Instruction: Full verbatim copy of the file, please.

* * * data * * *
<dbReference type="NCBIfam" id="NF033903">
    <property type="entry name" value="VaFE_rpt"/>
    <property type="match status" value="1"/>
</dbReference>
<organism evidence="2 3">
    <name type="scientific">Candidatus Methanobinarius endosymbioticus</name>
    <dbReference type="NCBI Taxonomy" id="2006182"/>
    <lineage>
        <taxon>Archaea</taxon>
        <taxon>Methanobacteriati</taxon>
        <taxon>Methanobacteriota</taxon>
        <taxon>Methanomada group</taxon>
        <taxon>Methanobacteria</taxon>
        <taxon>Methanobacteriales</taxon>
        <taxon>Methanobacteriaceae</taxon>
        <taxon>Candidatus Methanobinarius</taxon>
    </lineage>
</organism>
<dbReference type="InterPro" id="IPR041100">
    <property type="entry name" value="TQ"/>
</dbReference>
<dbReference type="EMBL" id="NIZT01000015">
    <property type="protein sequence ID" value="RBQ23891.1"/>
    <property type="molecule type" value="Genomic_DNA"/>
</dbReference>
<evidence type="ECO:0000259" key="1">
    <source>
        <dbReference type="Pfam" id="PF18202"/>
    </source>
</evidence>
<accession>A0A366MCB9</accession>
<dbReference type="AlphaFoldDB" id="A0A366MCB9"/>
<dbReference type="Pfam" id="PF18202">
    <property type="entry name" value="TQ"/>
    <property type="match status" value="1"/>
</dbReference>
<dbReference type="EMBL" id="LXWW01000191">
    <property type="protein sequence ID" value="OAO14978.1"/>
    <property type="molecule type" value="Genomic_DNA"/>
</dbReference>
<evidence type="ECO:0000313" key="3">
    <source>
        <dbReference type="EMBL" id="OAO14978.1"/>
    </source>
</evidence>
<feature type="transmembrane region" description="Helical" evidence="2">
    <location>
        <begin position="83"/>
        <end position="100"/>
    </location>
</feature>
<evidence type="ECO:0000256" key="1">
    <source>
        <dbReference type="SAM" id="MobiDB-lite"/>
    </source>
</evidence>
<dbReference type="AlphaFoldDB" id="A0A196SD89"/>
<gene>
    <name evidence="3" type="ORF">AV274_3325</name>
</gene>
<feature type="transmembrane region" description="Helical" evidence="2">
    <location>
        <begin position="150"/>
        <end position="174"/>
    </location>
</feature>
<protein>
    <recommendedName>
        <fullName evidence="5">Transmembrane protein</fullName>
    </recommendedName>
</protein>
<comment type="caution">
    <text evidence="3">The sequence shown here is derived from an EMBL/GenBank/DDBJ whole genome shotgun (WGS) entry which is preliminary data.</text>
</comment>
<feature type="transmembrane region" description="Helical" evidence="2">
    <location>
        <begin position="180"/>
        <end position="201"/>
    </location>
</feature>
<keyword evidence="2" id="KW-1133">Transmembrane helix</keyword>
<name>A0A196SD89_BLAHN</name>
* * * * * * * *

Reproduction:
<dbReference type="NCBIfam" id="NF033903">
    <property type="entry name" value="VaFE_rpt"/>
    <property type="match status" value="1"/>
</dbReference>
<organism evidence="2 3">
    <name type="scientific">Candidatus Methanobinarius endosymbioticus</name>
    <dbReference type="NCBI Taxonomy" id="2006182"/>
    <lineage>
        <taxon>Archaea</taxon>
        <taxon>Methanobacteriati</taxon>
        <taxon>Methanobacteriota</taxon>
        <taxon>Methanomada group</taxon>
        <taxon>Methanobacteria</taxon>
        <taxon>Methanobacteriales</taxon>
        <taxon>Methanobacteriaceae</taxon>
        <taxon>Candidatus Methanobinarius</taxon>
    </lineage>
</organism>
<dbReference type="InterPro" id="IPR041100">
    <property type="entry name" value="TQ"/>
</dbReference>
<dbReference type="EMBL" id="NIZT01000015">
    <property type="protein sequence ID" value="RBQ23891.1"/>
    <property type="molecule type" value="Genomic_DNA"/>
</dbReference>
<evidence type="ECO:0000259" key="1">
    <source>
        <dbReference type="Pfam" id="PF18202"/>
    </source>
</evidence>
<accession>A0A366MCB9</accession>
<dbReference type="AlphaFoldDB" id="A0A366MCB9"/>
<dbReference type="Pfam" id="PF18202">
    <property type="entry name" value="TQ"/>
    <property type="match status" value="1"/>
</dbReference>
<dbReference type="EMBL" id="LXWW01000191">
    <property type="protein sequence ID" value="OAO14978.1"/>
    <property type="molecule type" value="Genomic_DNA"/>
</dbReference>
<evidence type="ECO:0000313" key="3">
    <source>
        <dbReference type="EMBL" id="OAO14978.1"/>
    </source>
</evidence>
<feature type="transmembrane region" description="Helical" evidence="2">
    <location>
        <begin position="83"/>
        <end position="100"/>
    </location>
</feature>
<evidence type="ECO:0000256" key="1">
    <source>
        <dbReference type="SAM" id="MobiDB-lite"/>
    </source>
</evidence>
<dbReference type="AlphaFoldDB" id="A0A196SD89"/>
<gene>
    <name evidence="3" type="ORF">AV274_3325</name>
</gene>
<feature type="transmembrane region" description="Helical" evidence="2">
    <location>
        <begin position="150"/>
        <end position="174"/>
    </location>
</feature>
<protein>
    <recommendedName>
        <fullName evidence="5">Transmembrane protein</fullName>
    </recommendedName>
</protein>
<comment type="caution">
    <text evidence="3">The sequence shown here is derived from an EMBL/GenBank/DDBJ whole genome shotgun (WGS) entry which is preliminary data.</text>
</comment>
<feature type="transmembrane region" description="Helical" evidence="2">
    <location>
        <begin position="180"/>
        <end position="201"/>
    </location>
</feature>
<keyword evidence="2" id="KW-1133">Transmembrane helix</keyword>
<name>A0A196SD89_BLAHN</name>